Albert Turpin, Artist
As the first exhibition of the East London Group in eighty years opens next week, David Buckman author of From Bow To Biennale: Artists of the East London Group recalls the forgotten name of Albert Turpin, Artist, Window Cleaner & Mayor of Bethnal Green. Turpin was a significant creative talent and an integral part of the lost history of one of the major artistic movements to come out of the East End in the last century.
Albert Turpin, Artist, Window Cleaner & Mayor of Bethnal Green
It is thanks to chance that the work of artist Albert Turpin has been preserved. Based in Claredale House, Claredale St, Bethnal Green, Turpin pursued his mission to record the area where he had been born and lived until his death in 1964. His work always sold well but, by the time his widow Sally died in 1981, Turpin’s realism had become unfashionable.
With their only daughter Joan living abroad, Sally worried about what to do with the legacy of paintings remaining after Turpin’s death. They might easily have ended in a skip but, luckily, storage was secured and they survived. Now, several fine examples are to be displayed in the first exhibition of East London Group paintings since 1936, opening at Abbott & Holder in Museum St, Bloomsbury, on Thursday March 21st.
Chance also played an important part in steering Turpin towards the East London Group and John Cooper, the man who inspired it. Turpin’s background was not an auspicious one for an aspiring artist, born in 1900 in Ravenscroft Buildings off Columbia Rd, Bethnal Green, an area of acute deprivation. His father earned what little he could at jobs including being a tea-cooper, feather sorter and casual docker. When Albert Turpin left Globe Rd School at fourteen, like his father, he tried a bit of everything to earn a crust. But at fifteen, he joined the army until – at his father’s insistence – when the first World War was killing thousands, he was extracted and enlisted in the Royal Marines.
On ship, he began “to dabble away, trying to get Gibraltar and other overseas scenes down on canvas.” He was sufficiently encouraged by shipmates that, after he married Sally Fellows in 1922 and took up window cleaning, he finished the windows by lunchtime so he could spend the rest of the day painting. Interviewed after the Second World War when he was an established exhibitor at the Whitechapel Art Gallery’s East End Academy shows, Turpin revealed his motives as “a love of nature and a desire to copy it,” and the wish to show others “the beauty in the East End and to record the old streets before they go.”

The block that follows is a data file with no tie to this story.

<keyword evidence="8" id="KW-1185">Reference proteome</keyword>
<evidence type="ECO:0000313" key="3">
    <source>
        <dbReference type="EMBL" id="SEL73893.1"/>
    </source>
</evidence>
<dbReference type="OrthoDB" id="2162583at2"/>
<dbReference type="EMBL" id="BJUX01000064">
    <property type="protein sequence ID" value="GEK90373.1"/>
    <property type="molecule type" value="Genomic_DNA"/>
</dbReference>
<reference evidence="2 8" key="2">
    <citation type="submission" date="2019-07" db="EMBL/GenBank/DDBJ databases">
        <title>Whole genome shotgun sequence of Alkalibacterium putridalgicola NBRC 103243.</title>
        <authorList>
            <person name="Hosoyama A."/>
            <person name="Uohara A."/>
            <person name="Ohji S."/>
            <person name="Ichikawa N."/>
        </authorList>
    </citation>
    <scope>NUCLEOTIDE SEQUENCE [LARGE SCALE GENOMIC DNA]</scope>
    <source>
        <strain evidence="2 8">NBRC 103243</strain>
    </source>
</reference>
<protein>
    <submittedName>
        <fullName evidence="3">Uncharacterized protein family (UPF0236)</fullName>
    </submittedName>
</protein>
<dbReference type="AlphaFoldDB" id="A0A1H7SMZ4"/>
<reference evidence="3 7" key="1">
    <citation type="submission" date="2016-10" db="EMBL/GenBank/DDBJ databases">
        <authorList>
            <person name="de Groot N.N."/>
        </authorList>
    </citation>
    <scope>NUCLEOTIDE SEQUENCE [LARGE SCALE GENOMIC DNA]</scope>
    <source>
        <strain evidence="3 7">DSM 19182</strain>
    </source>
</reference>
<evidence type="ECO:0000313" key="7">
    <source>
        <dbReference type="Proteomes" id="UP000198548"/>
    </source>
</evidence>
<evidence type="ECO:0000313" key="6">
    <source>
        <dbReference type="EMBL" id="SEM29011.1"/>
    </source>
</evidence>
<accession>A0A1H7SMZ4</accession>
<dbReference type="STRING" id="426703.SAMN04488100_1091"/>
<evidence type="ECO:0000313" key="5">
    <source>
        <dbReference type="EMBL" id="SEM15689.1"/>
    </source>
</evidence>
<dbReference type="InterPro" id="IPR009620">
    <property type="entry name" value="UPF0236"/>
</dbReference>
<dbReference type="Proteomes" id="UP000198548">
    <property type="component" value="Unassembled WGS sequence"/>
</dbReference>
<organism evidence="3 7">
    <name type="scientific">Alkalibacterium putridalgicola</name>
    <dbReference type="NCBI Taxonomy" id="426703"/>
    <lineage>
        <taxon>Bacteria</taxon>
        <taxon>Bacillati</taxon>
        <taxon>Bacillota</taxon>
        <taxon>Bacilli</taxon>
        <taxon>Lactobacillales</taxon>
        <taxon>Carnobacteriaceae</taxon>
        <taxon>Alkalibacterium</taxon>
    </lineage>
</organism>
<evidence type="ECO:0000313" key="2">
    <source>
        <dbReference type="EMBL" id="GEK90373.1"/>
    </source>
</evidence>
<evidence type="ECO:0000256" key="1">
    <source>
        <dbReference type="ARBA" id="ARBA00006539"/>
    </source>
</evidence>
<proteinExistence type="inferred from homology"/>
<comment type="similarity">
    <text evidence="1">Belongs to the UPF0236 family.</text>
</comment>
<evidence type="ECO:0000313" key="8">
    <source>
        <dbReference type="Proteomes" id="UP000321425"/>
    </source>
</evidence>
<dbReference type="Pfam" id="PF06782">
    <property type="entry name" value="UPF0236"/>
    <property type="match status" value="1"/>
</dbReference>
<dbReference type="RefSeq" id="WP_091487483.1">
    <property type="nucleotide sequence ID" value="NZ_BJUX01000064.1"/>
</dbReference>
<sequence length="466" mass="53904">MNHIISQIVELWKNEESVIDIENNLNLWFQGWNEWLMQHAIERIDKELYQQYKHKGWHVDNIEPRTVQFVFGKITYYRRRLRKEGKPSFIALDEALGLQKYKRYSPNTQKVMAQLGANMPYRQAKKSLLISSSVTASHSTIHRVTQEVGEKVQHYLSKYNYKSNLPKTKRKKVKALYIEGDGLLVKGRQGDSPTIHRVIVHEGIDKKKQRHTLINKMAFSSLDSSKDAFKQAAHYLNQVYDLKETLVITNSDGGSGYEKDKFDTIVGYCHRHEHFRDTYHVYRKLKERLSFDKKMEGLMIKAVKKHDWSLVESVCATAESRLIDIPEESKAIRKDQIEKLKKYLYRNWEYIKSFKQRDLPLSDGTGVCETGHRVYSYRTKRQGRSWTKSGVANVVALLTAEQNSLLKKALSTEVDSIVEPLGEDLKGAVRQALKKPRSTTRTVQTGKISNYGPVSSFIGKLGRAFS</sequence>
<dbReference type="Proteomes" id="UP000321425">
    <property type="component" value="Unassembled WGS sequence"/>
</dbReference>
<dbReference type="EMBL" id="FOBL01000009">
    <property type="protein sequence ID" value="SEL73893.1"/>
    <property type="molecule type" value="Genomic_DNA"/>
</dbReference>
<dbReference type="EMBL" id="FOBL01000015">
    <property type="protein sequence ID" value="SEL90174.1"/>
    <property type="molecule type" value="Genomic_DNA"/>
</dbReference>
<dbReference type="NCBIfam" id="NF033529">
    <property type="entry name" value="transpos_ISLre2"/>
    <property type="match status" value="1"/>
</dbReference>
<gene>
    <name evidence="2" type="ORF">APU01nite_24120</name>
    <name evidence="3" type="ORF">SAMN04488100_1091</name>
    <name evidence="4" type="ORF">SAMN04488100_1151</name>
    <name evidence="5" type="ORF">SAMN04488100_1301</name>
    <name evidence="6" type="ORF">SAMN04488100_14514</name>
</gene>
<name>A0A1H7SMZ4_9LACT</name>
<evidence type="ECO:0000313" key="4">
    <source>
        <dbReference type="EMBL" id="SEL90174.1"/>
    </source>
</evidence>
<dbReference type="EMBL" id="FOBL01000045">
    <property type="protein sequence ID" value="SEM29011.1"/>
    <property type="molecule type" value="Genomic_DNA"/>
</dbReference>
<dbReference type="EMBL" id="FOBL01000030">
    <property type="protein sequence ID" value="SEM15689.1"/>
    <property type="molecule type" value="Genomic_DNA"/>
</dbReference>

Turpin was aware that tuition could improve his technique and he spent six years taking evening classes at Bethnal Green Working Men’s Institute and at the Bow & Bromley Commercial Institute, showing paintings in exhibitions held by the Institute at the Bethnal Green Museum. Among Albert’s teachers in Bethnal Green was the inspirational John Cooper, whose classes at Bow led to the important East London Art Club show at the Whitechapel Art Gallery in December 1928, in which Albert exhibited ten canvasses. They included characteristic and popular Turpin subjects, such as ‘The Dustbin,’ ‘At the Ale House,’ ‘Street Scene,’ ‘The Fruit Stall’ and ‘Jellied Eels’, but a portrait of ‘The Artist’s Wife’ was not for sale.
The Whitechapel show was so successful that Charles Aitken, Director of the National Gallery, Millbank, (now Tate Britain), transferred some of the pictures to his own gallery, including several of Turpin’s. Then, in the spring of 1929, a modified version of the Tate show toured to Salford, featuring Turpin’s ‘The Artist’s Wife’ and ‘The Dustbin,’ which had been bought by the influential dealer Sir Joseph Duveen.
While studying in Bethnal Green, Turpin met other future East London Group exhibitors who continued their tuition with John Cooper at Bow – men such as George Board, Archibald Hattemore, Elwin Hawthorne and the Steggles brothers, Harold and Walter. Hawthorne’s wife Lilian recalled Albert fondly as“a jolly chap” and Walter Steggles, who sketched with him, remembered his great sense of humour, describing Turpin as a man who “made jokes about everything including himself. He was liked by all who knew him.”
When Alex Reid & Lefevre launched the first of its eight annual exhibitions of work by the East London Group in November 1929, Turpin showed three pictures and in following years he contributed regularly to other East London Group exhibitions, as well as these annual shows at the Lefevre Galleries. But latterly his submissions became sporadic and his work was not present in the sixth exhibition in December 1934 or the last in December 1936. Group member Cecil Osborne told me that John Cooper had declined one of Turpin’s later pictures, a painting of his wife, and that the artist “went off in a huff and that was the last we saw of him.” Yet by the mid-thirties, Turpin had other demands upon his time.